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Occasionaly I find that I need a generic "pass through"-interface. For example for mix-in classes that forward their constructor arguments to the parent. Or for factory methods that forward their arguments to new:

template<typename C>
C * Create();

template<typename C, typename Arg0>
C * Create(Arg0 & a);

template<typename C, typename Arg0, typename Arg1>
C * Create(Arg0 & a, Arg1 & arg1);

template<typename C, typename Arg0, typename Arg1, typename Arg2>
C * Create(Arg0 & a, Arg1 & arg1, Arg2 & arg2);

When putting the idea into practice I find that it usually works.

However, there are a few problems:

  • When passing the template arguments by value then sometimes reference-types drop their reference-ness along the way.

  • My attempted fix was so pass all arguments as non-const reference. This works for most of the cases because constness is preserved in the type itself and arguments that are passed by value are allowed to be converted to reference.

  • However, a notable exception is temporary const references. See my edit below for more info.

All this however is only my personal experience. I haven't seen this approach much in other codebases. Because of this I am interested to learn your ideas and insights on above issues.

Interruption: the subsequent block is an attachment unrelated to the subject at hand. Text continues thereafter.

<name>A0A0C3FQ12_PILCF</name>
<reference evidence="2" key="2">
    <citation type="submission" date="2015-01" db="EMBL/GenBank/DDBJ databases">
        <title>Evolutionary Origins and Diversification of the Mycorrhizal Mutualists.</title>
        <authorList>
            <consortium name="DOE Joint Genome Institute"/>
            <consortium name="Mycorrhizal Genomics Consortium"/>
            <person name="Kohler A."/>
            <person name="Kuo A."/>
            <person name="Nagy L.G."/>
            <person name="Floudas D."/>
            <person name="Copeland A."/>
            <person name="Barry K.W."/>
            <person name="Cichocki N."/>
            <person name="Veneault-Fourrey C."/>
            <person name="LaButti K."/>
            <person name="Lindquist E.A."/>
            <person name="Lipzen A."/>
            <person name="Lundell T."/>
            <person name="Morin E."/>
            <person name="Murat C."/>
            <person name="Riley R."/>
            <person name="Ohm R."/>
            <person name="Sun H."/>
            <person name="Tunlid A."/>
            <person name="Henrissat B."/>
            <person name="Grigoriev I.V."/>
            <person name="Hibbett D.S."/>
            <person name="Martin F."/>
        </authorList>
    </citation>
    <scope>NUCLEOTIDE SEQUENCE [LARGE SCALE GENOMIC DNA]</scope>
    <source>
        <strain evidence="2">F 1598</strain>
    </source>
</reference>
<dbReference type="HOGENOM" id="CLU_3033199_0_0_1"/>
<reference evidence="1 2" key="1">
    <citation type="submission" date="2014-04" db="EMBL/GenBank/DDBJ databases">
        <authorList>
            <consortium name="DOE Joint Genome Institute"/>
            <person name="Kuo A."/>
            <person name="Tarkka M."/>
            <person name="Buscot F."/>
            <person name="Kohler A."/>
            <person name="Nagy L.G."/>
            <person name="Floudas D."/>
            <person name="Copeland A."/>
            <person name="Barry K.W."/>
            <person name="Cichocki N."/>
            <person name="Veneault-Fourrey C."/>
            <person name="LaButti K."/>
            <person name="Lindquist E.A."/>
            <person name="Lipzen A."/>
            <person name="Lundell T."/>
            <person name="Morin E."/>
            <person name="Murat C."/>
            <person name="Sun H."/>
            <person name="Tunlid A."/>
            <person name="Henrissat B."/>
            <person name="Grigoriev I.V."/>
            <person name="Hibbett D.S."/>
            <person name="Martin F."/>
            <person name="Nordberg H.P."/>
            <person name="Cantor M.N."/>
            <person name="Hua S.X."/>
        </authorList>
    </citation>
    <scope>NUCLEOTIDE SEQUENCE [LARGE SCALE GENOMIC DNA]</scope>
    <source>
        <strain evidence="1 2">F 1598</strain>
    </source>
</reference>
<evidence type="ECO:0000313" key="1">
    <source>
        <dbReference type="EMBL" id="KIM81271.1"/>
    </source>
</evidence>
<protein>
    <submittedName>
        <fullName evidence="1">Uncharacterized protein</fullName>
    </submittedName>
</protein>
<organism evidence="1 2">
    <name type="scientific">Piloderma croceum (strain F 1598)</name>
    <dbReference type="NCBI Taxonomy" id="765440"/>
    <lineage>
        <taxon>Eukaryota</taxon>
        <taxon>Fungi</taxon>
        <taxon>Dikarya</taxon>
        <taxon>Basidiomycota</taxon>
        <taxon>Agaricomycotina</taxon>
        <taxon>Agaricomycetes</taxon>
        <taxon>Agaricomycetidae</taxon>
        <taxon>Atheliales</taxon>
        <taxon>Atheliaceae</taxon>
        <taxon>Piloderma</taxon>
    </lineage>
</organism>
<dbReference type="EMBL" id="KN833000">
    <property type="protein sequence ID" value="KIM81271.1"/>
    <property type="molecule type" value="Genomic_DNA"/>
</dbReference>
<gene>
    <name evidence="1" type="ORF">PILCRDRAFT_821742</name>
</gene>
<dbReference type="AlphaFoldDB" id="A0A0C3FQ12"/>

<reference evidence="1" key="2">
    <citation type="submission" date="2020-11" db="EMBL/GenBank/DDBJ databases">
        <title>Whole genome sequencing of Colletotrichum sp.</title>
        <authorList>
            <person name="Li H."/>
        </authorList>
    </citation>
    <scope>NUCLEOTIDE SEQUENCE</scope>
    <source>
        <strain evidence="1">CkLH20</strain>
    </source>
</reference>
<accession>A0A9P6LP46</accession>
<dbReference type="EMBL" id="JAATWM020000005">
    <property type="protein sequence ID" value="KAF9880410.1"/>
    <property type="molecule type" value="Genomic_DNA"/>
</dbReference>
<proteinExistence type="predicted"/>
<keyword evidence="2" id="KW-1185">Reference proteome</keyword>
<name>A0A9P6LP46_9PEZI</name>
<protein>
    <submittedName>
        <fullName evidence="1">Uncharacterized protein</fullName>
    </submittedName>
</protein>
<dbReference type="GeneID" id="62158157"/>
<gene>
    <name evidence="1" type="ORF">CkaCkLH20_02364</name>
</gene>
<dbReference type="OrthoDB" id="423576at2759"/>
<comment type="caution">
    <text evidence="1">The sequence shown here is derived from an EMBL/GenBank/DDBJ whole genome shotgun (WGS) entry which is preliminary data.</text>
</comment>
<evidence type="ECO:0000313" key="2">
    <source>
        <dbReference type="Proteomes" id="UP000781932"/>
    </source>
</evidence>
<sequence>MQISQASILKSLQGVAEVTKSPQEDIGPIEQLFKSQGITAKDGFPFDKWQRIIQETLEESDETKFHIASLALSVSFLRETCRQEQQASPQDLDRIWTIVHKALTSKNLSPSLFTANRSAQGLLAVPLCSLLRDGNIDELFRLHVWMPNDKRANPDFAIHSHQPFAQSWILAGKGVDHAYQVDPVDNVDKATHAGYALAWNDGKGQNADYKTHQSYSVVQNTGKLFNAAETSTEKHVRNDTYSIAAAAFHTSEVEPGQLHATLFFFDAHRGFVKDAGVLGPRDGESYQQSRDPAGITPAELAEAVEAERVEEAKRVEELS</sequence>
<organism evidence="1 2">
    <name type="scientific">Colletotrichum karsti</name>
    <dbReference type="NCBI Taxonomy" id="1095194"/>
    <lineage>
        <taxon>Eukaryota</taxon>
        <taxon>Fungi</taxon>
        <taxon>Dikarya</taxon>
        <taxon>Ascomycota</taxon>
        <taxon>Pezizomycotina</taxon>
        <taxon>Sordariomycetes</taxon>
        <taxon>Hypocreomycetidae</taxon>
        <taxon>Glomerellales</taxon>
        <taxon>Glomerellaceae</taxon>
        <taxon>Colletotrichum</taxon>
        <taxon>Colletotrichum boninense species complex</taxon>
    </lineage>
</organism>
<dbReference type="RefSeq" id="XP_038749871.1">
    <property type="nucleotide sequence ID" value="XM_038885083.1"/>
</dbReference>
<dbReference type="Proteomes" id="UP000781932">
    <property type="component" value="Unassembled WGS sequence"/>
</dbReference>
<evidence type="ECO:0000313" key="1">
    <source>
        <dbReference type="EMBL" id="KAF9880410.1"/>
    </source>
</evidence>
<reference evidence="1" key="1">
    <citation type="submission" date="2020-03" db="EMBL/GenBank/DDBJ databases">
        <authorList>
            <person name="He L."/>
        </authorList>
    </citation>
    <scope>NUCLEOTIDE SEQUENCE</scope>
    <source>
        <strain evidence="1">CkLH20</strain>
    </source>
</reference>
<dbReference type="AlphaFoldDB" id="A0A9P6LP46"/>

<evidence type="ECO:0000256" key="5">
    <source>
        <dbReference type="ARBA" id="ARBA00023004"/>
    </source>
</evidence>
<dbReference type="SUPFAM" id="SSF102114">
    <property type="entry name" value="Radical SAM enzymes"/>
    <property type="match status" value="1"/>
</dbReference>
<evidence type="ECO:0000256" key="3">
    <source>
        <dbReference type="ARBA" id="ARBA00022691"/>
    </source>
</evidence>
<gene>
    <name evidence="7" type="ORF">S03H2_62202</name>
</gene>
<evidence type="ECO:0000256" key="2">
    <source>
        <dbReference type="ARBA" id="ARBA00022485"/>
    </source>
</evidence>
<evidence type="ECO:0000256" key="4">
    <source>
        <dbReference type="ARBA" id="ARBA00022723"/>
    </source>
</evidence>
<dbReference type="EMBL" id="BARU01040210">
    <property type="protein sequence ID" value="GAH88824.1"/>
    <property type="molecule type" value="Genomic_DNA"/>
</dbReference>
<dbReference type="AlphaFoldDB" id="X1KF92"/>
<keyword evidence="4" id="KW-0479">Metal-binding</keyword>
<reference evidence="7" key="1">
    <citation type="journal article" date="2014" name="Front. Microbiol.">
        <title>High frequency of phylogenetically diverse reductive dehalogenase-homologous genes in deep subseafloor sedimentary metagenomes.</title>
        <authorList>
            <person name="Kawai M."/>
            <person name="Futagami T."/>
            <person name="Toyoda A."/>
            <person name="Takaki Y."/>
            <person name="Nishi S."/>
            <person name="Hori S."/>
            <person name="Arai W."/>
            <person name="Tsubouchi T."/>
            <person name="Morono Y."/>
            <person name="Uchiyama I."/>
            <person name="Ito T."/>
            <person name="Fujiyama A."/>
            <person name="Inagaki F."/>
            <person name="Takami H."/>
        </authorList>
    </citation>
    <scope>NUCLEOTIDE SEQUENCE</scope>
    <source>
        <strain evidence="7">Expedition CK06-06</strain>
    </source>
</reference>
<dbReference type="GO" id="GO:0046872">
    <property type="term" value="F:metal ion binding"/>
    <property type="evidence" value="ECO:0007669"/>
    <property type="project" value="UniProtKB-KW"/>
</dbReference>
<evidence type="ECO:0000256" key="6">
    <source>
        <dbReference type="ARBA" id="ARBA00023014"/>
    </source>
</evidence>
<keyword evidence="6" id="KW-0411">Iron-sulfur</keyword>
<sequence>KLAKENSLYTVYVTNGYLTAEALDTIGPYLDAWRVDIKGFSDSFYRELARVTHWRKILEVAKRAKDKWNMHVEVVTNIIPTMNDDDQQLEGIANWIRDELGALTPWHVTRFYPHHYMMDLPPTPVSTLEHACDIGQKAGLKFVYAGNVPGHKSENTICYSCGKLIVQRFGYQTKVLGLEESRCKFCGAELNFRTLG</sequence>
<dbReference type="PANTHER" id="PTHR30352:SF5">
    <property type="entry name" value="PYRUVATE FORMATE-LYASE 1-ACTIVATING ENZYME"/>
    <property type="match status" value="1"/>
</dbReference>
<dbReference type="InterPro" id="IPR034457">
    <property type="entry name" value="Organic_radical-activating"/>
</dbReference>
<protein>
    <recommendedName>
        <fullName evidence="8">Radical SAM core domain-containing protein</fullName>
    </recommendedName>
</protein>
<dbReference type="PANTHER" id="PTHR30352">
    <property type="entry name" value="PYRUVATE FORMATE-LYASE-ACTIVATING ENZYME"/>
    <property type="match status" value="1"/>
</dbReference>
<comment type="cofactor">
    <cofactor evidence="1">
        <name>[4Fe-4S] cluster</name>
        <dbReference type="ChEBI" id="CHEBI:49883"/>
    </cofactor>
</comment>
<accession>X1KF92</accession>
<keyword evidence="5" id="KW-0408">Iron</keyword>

My main questions are:

  • What are the general guidelines and best practices when designing this kind of interface?

  • How can I avoid losing type information? (Can it be avoided at all?)

  • Can you recommend any good examples of such a design?

Update

In response to @Ben Voigt's comment. It seems he on to something. It works with a const char * string that is bound to an lvalue, but it doesn't work when passing the result of typeinfo's name() method:

template<typename Arg0>
void Create(Arg0 & a) {}

void foo()
{
    // works fine
    const char * typeName = typeid(int).name();
    Create(typeName);

    // error: invalid initialization of non-const reference of type
    // ‘const char*&’ from a temporary of type ‘const char*’
    Create(typeid(int).name());
} 
share|improve this question
    
const pointers can be passed by reference, I don't know what you did wrong. Maybe you tried to pass a temporary pointer by non-const reference. –  Ben Voigt Jun 11 '11 at 16:23
    
@Ben Voigt I think you were right. See my edit. –  StackedCrooked Jun 11 '11 at 16:45
    
That's because you can take a const char(&)[N] to an N-1 sized string literal- as it is an lvalue. However, you cannot refer to const lvalues or rvalues this way. –  Puppy Jun 11 '11 at 17:05

2 Answers 2

up vote 1 down vote accepted

It's no big deal, really. You pass by reference to const, and where a reference to non-const is to be passed you require the caller to write ref(x). And instead of definining umpteen versions you define a supporting ArgPack template once and for all.

Or, use C++0x purrfect führwarding.

Cheers & hth.,

share|improve this answer

Not in C++03, buddy. You must explicitly overload for every combination of const reference and non-const reference, which is exponential. In C++0x perfect forwarding and variadic templates will solve this problem.

share|improve this answer
    
Well, he can do the silly overloading of combinations, but he doesn't have to. I.e. it's not "must". :-) So that part is sort of -1, but then you mention C++0x stuff which is +1, so, 0 all in all. –  Cheers and hth. - Alf Jun 11 '11 at 17:18
1  
Well, he does have to if he wants the interface with the properties he has described. –  Puppy Jun 11 '11 at 17:24

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